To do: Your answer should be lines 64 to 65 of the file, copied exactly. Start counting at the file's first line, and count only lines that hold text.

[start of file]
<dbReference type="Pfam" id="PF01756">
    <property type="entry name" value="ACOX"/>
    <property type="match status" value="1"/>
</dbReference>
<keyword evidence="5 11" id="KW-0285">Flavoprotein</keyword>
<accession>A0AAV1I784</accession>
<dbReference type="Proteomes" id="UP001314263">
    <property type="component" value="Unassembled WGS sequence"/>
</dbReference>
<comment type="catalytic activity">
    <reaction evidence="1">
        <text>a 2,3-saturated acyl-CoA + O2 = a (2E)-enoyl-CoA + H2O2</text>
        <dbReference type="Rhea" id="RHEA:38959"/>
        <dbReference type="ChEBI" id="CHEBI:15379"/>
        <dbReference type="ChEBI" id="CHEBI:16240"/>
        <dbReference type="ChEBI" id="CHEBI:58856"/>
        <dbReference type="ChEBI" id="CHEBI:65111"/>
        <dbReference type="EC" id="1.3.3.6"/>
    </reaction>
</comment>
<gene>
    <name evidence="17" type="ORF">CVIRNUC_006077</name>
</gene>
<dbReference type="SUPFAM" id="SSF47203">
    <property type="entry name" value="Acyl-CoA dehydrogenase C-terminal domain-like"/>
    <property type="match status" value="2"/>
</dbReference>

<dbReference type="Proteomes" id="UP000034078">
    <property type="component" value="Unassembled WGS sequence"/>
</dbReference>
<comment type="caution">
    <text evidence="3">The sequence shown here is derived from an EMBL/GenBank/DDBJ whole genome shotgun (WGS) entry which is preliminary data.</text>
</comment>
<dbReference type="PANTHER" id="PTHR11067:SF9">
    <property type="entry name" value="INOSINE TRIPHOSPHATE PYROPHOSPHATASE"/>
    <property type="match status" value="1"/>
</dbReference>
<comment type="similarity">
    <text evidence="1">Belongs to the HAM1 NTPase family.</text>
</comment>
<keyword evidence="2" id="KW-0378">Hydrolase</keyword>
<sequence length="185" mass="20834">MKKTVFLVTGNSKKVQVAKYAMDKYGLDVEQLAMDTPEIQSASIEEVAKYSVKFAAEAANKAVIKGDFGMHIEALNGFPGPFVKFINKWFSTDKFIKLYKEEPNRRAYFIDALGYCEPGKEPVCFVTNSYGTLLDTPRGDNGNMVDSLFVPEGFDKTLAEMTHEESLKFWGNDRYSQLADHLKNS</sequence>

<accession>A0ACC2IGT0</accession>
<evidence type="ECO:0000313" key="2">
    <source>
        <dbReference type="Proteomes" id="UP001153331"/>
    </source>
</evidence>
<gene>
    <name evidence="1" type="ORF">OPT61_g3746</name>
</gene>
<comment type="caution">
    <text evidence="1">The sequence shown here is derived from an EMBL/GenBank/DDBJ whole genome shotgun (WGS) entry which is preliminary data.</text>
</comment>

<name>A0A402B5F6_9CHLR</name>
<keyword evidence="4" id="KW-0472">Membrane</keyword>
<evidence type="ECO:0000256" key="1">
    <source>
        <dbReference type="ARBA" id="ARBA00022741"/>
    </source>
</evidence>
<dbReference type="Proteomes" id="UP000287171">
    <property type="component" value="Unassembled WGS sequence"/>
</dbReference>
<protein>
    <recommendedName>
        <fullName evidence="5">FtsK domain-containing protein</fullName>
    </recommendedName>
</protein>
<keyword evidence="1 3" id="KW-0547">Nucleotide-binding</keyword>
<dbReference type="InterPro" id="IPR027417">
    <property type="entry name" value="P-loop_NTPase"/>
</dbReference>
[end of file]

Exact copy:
</dbReference>
<protein>